Flamboyant flags and vibrant vuvuzelas…Epistles from the 2010 FIFA World Cup


English commentator Peter Drury’s words on Siphiwe Tshabalala’s superb left footed strike for the opening goal of the 2010 FIFA World Cup rang very true. The hearts and souls of the entire continent were intertwined as one. Africans had never been and may very well never again be as invested emotionally into the sport of football as they wear in that glorious summer of 2010. Africa was called upon to produce something special, and what resulted was truly a magnificent spectacle to behold. From dancing players to colourful fans, from fantastic theme songs to boisterous vuvuzelas, that World Cup had it all.

I was nine years old when the World Cup came to Africa. I vividly remember the excitement surrounding the young Black Stars of Ghana, who had just finished runners-up at the 2010 African Cup of Nations hosted in Angola. This was a squad united as one and determined to take on all comers. And they did just that; triumphing over a much fancied and experienced Serbian side in the first group game courtesy of an Asamoah Gyan penalty in the 85th minute. This team united Africa as one with their progress to the knockout stages of Africa’s World Cup, with some South Africans even labeling themselves as BaGhana BaGhana fans. And the Black Stars did not disappoint.

A fantastic solo run and goal from Kevin Prince Boateng set the tone for a historic night for Ghana against the United States of America in Rustenberg. Landon Donovan may have pulled the Stars and Stripes level in the second half, but it was always destined to be our night. And when Asamoah Gyan majestically chested Andre Ayew’s long pass down, wrestled past Carlos Bocanegra and smashed home a volley into the American net, Africa erupted. It was a sense of euphoria never before felt. And we never expected to feel that way again. But we were wrong.

READ ALSO:  GFA boss Kurt Okraku reacts to Ghana’s 10-0 defeat in Japan

In the quarterfinal against Uruguay, things looked balanced for majority of the first half. Then, from completely out of the blue, Sulley Muntari, in for the suspended Andre Ayew, fires home a left footed strike from well over 40 yards out. What a goal!!! And on such a monumental stage as well! Was this the moment?? Were Africa going to make it to their first final?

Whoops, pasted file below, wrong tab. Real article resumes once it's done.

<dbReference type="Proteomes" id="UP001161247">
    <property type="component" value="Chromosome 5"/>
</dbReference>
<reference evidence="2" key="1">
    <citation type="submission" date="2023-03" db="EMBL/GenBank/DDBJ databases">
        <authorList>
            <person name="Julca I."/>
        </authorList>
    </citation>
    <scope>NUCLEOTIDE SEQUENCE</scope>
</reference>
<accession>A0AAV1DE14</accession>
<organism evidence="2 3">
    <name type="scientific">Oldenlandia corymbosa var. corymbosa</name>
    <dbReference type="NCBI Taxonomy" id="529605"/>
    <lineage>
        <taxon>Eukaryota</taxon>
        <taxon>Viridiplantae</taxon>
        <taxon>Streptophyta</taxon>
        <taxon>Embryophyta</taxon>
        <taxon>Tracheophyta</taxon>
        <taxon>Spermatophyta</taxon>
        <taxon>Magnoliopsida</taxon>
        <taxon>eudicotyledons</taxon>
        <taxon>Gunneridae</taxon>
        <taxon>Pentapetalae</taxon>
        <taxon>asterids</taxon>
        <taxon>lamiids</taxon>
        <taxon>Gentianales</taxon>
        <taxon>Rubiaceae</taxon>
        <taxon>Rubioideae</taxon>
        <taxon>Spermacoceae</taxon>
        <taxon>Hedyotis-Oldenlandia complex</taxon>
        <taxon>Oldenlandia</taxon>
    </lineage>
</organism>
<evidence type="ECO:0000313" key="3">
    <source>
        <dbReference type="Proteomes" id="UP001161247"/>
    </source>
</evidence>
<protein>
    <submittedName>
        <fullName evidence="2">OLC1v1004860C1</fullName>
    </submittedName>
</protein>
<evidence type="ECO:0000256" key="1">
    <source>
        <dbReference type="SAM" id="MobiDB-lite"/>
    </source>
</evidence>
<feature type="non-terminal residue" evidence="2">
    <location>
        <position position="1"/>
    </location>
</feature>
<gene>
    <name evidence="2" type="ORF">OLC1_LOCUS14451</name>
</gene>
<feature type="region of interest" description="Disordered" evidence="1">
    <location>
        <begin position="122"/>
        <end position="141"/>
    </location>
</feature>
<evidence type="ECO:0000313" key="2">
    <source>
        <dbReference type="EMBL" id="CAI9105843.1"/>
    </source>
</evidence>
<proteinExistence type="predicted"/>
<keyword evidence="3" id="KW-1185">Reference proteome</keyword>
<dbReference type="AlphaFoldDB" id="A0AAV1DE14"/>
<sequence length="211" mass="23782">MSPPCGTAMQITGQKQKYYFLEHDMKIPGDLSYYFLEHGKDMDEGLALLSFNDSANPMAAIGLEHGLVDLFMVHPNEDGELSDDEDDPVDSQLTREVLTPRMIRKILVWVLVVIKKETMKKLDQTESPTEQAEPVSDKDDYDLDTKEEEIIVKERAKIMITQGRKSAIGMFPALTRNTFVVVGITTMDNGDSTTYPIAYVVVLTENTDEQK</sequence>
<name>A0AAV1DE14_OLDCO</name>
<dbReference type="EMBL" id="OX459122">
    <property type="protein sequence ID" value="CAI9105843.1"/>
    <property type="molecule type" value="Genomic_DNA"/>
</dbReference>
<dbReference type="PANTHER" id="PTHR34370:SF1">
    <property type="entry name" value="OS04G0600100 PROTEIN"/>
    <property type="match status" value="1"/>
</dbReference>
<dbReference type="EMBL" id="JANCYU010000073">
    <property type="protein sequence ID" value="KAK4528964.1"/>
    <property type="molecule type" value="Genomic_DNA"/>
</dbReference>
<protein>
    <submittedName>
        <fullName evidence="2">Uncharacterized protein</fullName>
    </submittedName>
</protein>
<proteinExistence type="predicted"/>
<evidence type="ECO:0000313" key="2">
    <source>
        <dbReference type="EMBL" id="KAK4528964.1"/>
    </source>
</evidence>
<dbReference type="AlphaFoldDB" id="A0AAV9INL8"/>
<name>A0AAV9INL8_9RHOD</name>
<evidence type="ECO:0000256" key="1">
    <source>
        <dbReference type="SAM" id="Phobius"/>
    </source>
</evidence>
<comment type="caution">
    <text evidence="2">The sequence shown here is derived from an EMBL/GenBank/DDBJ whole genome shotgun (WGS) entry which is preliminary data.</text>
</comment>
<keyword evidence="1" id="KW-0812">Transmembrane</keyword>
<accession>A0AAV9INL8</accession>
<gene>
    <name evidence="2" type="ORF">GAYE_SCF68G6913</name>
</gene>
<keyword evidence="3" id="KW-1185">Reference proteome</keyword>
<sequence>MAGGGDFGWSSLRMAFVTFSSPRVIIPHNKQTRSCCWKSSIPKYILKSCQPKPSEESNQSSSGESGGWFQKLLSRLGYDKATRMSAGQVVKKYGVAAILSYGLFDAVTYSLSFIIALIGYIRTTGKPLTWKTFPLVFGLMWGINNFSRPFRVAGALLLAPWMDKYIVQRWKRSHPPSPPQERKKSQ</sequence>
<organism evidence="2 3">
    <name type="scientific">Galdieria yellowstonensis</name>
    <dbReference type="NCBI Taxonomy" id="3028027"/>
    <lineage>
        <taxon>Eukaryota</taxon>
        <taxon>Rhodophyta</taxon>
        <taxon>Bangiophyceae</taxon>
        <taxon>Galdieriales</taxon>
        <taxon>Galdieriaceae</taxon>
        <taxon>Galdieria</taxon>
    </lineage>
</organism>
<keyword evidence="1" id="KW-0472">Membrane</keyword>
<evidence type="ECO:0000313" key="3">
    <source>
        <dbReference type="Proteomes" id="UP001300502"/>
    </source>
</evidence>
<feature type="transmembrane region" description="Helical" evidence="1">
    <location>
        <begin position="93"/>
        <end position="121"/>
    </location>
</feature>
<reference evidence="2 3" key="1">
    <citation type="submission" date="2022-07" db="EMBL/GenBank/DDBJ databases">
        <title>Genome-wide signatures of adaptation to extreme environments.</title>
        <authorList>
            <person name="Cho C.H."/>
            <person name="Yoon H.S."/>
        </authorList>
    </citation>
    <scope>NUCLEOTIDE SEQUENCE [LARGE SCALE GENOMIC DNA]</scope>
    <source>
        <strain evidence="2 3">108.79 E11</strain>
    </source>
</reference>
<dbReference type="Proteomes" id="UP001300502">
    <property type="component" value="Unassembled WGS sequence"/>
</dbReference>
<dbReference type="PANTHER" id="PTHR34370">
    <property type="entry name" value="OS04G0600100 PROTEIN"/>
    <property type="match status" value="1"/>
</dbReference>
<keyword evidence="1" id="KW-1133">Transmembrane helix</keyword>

Diego Forlan deflated hopes a bit with a sumptuous free kick in the second half to level matters, but we still believed. And then, with the last action of the game deep into stoppage time in extra time, we were awarded a throw in. John Paintsil threw the ball right to the feet of Stephen Appiah, who fired at the goal from point-blank range. Blocked on the line by Suarez! The ball popped in the air, and African hearts rose when Dominic Adiyiah, U20 World Cup Golden Ball and Golden Boot winner, connected expertly with his head, beating the stranded Muslera in the Uruguayan goal. The ball seemed to travel in slow motion, beating more players on its way till it was stopped dramatically by Luis Suarez. But wait. Did he use his hand? Yes!!! The referee awarded a penalty with the last kick of the game!!

Purists might argue that the ball had already crossed the line before Suarez hit it and therefore the goal should have stood, but here was a chance to win the game and make history by becoming the first African side ever to make it to the World Cup semifinals. I knelt on the ground in Soccer City, Johannesburg, praying that the penalty would be converted. I lifted my head up after and to my dismay, the ball was in the air! Asamoah Gyan had missed the biggest opportunity in the history of the continent. I was too stunned to even react!

READ ALSO:  Black Starlets draw goalless to maintain unbeaten run

We lost the subsequent penalty shootout and were eliminated. However, that marvellous performance by the Black Stars really put Ghana on the world map. Tourists streamed in to see the home of stars such as Asamoah Gyan, Andre Ayew and Anthony Annan. I will never ever forget my experience at the 2010 FIFA World Cup in South Africa. My country made Africa proud.

By Nene Afadzinu